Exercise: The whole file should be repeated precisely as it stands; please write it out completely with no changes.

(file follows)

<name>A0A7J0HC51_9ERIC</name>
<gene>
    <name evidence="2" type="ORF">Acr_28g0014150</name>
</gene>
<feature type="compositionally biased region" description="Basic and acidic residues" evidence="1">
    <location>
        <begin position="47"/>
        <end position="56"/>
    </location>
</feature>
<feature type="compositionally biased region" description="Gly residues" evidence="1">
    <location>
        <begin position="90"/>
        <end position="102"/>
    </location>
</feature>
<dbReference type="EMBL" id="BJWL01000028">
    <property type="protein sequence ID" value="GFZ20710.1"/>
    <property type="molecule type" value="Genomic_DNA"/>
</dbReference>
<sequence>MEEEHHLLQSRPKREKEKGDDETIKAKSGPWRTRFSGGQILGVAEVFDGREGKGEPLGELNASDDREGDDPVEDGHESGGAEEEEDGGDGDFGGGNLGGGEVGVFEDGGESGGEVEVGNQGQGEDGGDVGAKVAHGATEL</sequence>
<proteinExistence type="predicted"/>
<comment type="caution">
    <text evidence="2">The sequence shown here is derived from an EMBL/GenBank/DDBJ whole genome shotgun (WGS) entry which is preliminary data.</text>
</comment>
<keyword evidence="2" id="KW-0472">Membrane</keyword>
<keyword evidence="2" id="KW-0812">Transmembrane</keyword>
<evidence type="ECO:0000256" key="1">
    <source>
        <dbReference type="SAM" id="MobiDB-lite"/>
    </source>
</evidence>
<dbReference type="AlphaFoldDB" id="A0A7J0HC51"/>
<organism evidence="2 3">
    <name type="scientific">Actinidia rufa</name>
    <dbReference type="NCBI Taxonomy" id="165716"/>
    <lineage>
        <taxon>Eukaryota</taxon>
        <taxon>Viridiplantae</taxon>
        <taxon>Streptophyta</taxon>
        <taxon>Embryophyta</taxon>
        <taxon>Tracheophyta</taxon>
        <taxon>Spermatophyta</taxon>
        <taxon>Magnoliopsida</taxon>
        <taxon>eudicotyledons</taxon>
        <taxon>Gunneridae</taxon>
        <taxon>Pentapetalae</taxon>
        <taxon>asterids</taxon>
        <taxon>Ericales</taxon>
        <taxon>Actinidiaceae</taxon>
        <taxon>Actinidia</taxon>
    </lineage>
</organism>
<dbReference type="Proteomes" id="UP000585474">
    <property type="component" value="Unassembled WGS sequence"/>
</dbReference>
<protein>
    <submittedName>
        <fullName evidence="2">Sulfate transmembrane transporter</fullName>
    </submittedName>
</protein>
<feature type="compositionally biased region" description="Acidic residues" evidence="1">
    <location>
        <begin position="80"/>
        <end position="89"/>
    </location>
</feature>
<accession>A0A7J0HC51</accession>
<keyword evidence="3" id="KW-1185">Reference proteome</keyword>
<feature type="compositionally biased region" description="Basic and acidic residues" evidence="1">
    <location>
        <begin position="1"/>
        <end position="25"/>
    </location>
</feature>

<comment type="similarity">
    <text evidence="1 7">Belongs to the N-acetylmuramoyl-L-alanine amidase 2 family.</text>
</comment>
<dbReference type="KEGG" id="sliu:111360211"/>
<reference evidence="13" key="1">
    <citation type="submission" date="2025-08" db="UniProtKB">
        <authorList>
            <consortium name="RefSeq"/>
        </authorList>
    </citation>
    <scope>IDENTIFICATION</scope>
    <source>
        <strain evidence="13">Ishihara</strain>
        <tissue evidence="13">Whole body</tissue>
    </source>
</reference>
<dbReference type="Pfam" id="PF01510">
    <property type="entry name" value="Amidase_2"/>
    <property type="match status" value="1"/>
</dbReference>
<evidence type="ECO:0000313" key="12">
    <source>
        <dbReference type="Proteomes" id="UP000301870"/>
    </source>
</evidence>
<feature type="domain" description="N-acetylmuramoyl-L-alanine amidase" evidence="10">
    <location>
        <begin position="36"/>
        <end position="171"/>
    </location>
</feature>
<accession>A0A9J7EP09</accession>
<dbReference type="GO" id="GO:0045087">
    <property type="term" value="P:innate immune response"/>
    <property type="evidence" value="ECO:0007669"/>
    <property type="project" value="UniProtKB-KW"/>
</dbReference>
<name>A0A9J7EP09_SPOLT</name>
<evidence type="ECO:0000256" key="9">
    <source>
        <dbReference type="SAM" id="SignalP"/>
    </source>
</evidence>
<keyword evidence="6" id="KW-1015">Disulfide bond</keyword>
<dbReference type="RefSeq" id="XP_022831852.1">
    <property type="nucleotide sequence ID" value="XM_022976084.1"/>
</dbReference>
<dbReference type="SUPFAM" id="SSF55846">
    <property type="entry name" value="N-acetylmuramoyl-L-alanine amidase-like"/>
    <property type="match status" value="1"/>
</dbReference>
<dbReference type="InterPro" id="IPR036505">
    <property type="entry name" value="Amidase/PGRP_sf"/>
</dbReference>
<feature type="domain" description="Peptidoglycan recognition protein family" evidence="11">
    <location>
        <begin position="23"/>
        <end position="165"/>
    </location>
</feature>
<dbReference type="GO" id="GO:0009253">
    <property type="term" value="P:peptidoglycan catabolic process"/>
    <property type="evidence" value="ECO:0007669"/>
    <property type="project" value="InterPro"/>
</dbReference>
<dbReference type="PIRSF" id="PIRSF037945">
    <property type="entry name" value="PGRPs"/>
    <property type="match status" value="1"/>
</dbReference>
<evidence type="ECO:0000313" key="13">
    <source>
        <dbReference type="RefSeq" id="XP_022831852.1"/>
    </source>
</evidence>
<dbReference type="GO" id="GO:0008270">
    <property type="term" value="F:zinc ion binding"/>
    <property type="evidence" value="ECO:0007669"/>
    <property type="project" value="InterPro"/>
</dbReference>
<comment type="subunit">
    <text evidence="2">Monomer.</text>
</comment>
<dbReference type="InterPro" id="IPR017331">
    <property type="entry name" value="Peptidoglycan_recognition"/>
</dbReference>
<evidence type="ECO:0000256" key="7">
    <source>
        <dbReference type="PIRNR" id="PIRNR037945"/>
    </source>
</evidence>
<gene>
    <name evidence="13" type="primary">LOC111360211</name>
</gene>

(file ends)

<name>A0A7J0HC51_9ERIC</name>
<gene>
    <name evidence="2" type="ORF">Acr_28g0014150</name>
</gene>
<feature type="compositionally biased region" description="Basic and acidic residues" evidence="1">
    <location>
        <begin position="47"/>
        <end position="56"/>
    </location>
</feature>
<feature type="compositionally biased region" description="Gly residues" evidence="1">
    <location>
        <begin position="90"/>
        <end position="102"/>
    </location>
</feature>
<dbReference type="EMBL" id="BJWL01000028">
    <property type="protein sequence ID" value="GFZ20710.1"/>
    <property type="molecule type" value="Genomic_DNA"/>
</dbReference>
<sequence>MEEEHHLLQSRPKREKEKGDDETIKAKSGPWRTRFSGGQILGVAEVFDGREGKGEPLGELNASDDREGDDPVEDGHESGGAEEEEDGGDGDFGGGNLGGGEVGVFEDGGESGGEVEVGNQGQGEDGGDVGAKVAHGATEL</sequence>
<proteinExistence type="predicted"/>
<comment type="caution">
    <text evidence="2">The sequence shown here is derived from an EMBL/GenBank/DDBJ whole genome shotgun (WGS) entry which is preliminary data.</text>
</comment>
<keyword evidence="2" id="KW-0472">Membrane</keyword>
<keyword evidence="2" id="KW-0812">Transmembrane</keyword>
<evidence type="ECO:0000256" key="1">
    <source>
        <dbReference type="SAM" id="MobiDB-lite"/>
    </source>
</evidence>
<dbReference type="AlphaFoldDB" id="A0A7J0HC51"/>
<organism evidence="2 3">
    <name type="scientific">Actinidia rufa</name>
    <dbReference type="NCBI Taxonomy" id="165716"/>
    <lineage>
        <taxon>Eukaryota</taxon>
        <taxon>Viridiplantae</taxon>
        <taxon>Streptophyta</taxon>
        <taxon>Embryophyta</taxon>
        <taxon>Tracheophyta</taxon>
        <taxon>Spermatophyta</taxon>
        <taxon>Magnoliopsida</taxon>
        <taxon>eudicotyledons</taxon>
        <taxon>Gunneridae</taxon>
        <taxon>Pentapetalae</taxon>
        <taxon>asterids</taxon>
        <taxon>Ericales</taxon>
        <taxon>Actinidiaceae</taxon>
        <taxon>Actinidia</taxon>
    </lineage>
</organism>
<dbReference type="Proteomes" id="UP000585474">
    <property type="component" value="Unassembled WGS sequence"/>
</dbReference>
<protein>
    <submittedName>
        <fullName evidence="2">Sulfate transmembrane transporter</fullName>
    </submittedName>
</protein>
<feature type="compositionally biased region" description="Acidic residues" evidence="1">
    <location>
        <begin position="80"/>
        <end position="89"/>
    </location>
</feature>
<accession>A0A7J0HC51</accession>
<keyword evidence="3" id="KW-1185">Reference proteome</keyword>
<feature type="compositionally biased region" description="Basic and acidic residues" evidence="1">
    <location>
        <begin position="1"/>
        <end position="25"/>
    </location>
</feature>

<comment type="similarity">
    <text evidence="1 7">Belongs to the N-acetylmuramoyl-L-alanine amidase 2 family.</text>
</comment>
<dbReference type="KEGG" id="sliu:111360211"/>
<reference evidence="13" key="1">
    <citation type="submission" date="2025-08" db="UniProtKB">
        <authorList>
            <consortium name="RefSeq"/>
        </authorList>
    </citation>
    <scope>IDENTIFICATION</scope>
    <source>
        <strain evidence="13">Ishihara</strain>
        <tissue evidence="13">Whole body</tissue>
    </source>
</reference>
<dbReference type="Pfam" id="PF01510">
    <property type="entry name" value="Amidase_2"/>
    <property type="match status" value="1"/>
</dbReference>
<evidence type="ECO:0000313" key="12">
    <source>
        <dbReference type="Proteomes" id="UP000301870"/>
    </source>
</evidence>
<feature type="domain" description="N-acetylmuramoyl-L-alanine amidase" evidence="10">
    <location>
        <begin position="36"/>
        <end position="171"/>
    </location>
</feature>
<accession>A0A9J7EP09</accession>
<dbReference type="GO" id="GO:0045087">
    <property type="term" value="P:innate immune response"/>
    <property type="evidence" value="ECO:0007669"/>
    <property type="project" value="UniProtKB-KW"/>
</dbReference>
<name>A0A9J7EP09_SPOLT</name>
<evidence type="ECO:0000256" key="9">
    <source>
        <dbReference type="SAM" id="SignalP"/>
    </source>
</evidence>
<keyword evidence="6" id="KW-1015">Disulfide bond</keyword>
<dbReference type="RefSeq" id="XP_022831852.1">
    <property type="nucleotide sequence ID" value="XM_022976084.1"/>
</dbReference>
<dbReference type="SUPFAM" id="SSF55846">
    <property type="entry name" value="N-acetylmuramoyl-L-alanine amidase-like"/>
    <property type="match status" value="1"/>
</dbReference>
<dbReference type="InterPro" id="IPR036505">
    <property type="entry name" value="Amidase/PGRP_sf"/>
</dbReference>
<feature type="domain" description="Peptidoglycan recognition protein family" evidence="11">
    <location>
        <begin position="23"/>
        <end position="165"/>
    </location>
</feature>
<dbReference type="GO" id="GO:0009253">
    <property type="term" value="P:peptidoglycan catabolic process"/>
    <property type="evidence" value="ECO:0007669"/>
    <property type="project" value="InterPro"/>
</dbReference>
<dbReference type="PIRSF" id="PIRSF037945">
    <property type="entry name" value="PGRPs"/>
    <property type="match status" value="1"/>
</dbReference>
<evidence type="ECO:0000313" key="13">
    <source>
        <dbReference type="RefSeq" id="XP_022831852.1"/>
    </source>
</evidence>
<dbReference type="GO" id="GO:0008270">
    <property type="term" value="F:zinc ion binding"/>
    <property type="evidence" value="ECO:0007669"/>
    <property type="project" value="InterPro"/>
</dbReference>
<comment type="subunit">
    <text evidence="2">Monomer.</text>
</comment>
<dbReference type="InterPro" id="IPR017331">
    <property type="entry name" value="Peptidoglycan_recognition"/>
</dbReference>
<evidence type="ECO:0000256" key="7">
    <source>
        <dbReference type="PIRNR" id="PIRNR037945"/>
    </source>
</evidence>
<gene>
    <name evidence="13" type="primary">LOC111360211</name>
</gene>